To read the headlines today in the Huffington Post is to invite great despair as it blared: More Than 900 Environmental Advocates Slain In A Decade As Concern For The Planet Grows.

Now that's discouraging.

Again, start where we live.  Just as in adoptions I couldn't save the world, but I could try and help these specific sibling groups that God called me to adopt.  Emphasis is on try.  It hasn't been easy, but what is easy?  Dang if I know.

I can recycle, I can grow food sustainably, with no chemical fertilizers nor pesticides, and I best not get all upset over all that I can't do. I have healthy soil which produces healthy plants that don't attract bugs 99 times out of 100.  My soil is not chemically dependent, it is loamy and rich due to leaves, compost, wood chips and manure.

Yesterday before the rains came I planted squash and cucumbers seeds, more loose leaf lettuces, and much of the Swiss Chard seeds I'd saved, I'll be very curious as to their viability.  Will they, or won't they germinate?  Will it be Fordhook or the Bright Lights variety?  I can't remember what I'd saved.

I'd recently seen organic Swiss Chard for sale at the grocery store.  I believe it was some $4.99 a pound and I eat tons of it.  I couldn't afford to do so if I didn't grow it my own self.

Tonight we're getting a late freeze, so I'll try and cover the garden bed of chocolate bell pepper plants I'd already gotten in to the ground, plus the tomatillos, and I should drag in all the plants in the unheated greenhouse, although I suspect they'd be OK.  I just can't take the chance on loosing some 700 plants I'd carefully been growing for months, and couldn't thus afford to purchase for replacement at a gardening center.  I'm not a gambler.

But first a therapy appointment in town.  Yesterday after filling my truck with gas the sucker wouldn't crank.  I texted CW who told me exactly how to fiddle with the battery connections and I got it going again.  Oh brother, this is gonna get old.

I could just coast nowadays, who gives a crap about anything, right?  I'm nearly 60, why not just enjoy life and quit fretting over everything?  Be ignorant?  Join a square dancing club and fart around?

Nah, I have too many children and grandchildren that I love, and I'm very concerned about their futures.  I already have grandchildren who know that sun-warmed organic strawberries out in Bita's Gardens are the best tasting in the world, a world in which the majority of children will never have such an opportunity, instead they think a Starburst candy fake-flavored strawberry is all there is in life.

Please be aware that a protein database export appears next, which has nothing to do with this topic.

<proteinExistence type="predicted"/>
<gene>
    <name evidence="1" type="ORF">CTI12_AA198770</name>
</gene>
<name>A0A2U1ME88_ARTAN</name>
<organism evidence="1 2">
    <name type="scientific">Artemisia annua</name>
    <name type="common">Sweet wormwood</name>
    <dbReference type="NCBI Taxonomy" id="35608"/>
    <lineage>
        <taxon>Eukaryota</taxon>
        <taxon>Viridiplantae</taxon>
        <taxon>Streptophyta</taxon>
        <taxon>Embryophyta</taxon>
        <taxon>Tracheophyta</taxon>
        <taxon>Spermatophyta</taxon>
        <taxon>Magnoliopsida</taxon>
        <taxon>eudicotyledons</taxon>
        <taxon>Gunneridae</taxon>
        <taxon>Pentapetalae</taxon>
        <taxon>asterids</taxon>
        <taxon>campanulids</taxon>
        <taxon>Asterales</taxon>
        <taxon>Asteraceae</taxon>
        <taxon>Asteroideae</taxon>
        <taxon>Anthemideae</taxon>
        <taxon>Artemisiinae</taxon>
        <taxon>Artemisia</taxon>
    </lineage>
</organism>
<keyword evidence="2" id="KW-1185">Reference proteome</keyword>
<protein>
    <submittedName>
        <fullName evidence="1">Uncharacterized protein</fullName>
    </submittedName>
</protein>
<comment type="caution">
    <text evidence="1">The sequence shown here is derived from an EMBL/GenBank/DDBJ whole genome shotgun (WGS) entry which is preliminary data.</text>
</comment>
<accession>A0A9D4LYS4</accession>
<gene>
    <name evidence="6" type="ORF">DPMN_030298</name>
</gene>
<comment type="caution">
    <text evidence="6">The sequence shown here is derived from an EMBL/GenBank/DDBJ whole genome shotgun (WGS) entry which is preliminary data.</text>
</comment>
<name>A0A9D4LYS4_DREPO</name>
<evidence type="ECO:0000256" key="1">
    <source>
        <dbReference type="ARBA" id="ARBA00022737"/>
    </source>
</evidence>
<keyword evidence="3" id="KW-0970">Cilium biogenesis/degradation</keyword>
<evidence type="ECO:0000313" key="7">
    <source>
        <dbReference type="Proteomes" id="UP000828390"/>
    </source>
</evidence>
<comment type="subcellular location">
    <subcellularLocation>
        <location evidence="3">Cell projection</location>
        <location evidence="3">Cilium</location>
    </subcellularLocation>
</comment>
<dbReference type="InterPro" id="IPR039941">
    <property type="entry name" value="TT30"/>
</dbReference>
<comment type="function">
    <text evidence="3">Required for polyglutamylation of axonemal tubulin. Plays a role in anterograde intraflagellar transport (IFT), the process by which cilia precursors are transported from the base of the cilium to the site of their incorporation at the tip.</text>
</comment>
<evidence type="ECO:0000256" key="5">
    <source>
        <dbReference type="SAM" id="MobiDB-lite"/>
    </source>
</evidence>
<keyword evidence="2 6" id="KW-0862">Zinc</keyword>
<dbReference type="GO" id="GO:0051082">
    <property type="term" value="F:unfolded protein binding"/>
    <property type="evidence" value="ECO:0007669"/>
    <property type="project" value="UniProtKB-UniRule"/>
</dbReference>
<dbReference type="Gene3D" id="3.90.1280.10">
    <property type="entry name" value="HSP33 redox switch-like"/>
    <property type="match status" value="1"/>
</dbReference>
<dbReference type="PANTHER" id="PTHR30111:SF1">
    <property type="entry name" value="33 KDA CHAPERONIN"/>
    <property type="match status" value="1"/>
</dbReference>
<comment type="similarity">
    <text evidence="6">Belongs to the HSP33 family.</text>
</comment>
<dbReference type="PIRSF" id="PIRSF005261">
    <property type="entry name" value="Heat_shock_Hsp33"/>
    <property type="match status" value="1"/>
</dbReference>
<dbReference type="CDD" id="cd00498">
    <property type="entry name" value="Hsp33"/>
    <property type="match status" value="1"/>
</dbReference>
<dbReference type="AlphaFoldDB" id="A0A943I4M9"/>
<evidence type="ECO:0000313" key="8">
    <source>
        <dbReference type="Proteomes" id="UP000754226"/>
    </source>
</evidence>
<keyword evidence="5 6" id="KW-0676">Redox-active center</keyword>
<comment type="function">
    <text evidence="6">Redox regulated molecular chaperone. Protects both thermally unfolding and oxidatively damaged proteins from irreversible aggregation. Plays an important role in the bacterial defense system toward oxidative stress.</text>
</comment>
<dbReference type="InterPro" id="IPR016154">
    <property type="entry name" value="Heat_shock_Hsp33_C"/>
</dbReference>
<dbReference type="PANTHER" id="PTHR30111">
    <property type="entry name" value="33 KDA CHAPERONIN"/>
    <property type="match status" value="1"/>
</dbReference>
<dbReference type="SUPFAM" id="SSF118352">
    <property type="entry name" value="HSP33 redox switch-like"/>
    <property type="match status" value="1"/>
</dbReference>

Y'all that just aint' right to me.



Monday, April 14, 2014

Go Nando!

video

My kids have played rec league soccer forever, scholarshipped for most of the years, thankfully, and a few years ago a new and expensive league grew, gaining a foothold and funneling off some of the best players in the county, it's a travel league, and financially way out of my league - 8 times more expensive, plus the gas for traveling and the more costly jerseys.

However they've been scouting Nando all this time, offering scholarships, but I've held off, knowing the travel part would present a problem for our family, and Nando plays so aggressively that my fear he'd injure himself and I'd not be there, kept me from accepting the deal.

They called me at the last minute yesterday, wanting Nando to "team practice" with them, so I had CW take him to the fields after church.  CW immediately calling me, "Looks more like a game, they put a jersey on him and there are refs on the field."

Oh crap.  JoJo, Tabby, Martin, Scotty and I jumped in the van to meet CW down there and cheer Nando on.  This league uses refs and jerseys for team practices?  They really do take this seriously.

CW recorded Nando's penalty kick success, he really did play well, I preened, even though I ought to remember my stake in the ground, in that I don't claim to take blame, nor credit.

One of my favorite soccer dads was down there, first telling the other dads, "That can't be Nando on he field, I don't see Cindy anywhere," as I do have a reputation for always being down there with my kids.  Nando has shot up fast this past year, his voice deepened, and age 12 has produced a ton of changes in him

My clumsiness sure never inspired the soccer talents of my kids.  I'd even slipped on wet grass yesterday, landed on my butt, wrenching my knee somehow in the process.  Moving faster than my brain, often resulting in ridiculous landings on the ground.  I best watch out, I'm not getting any younger.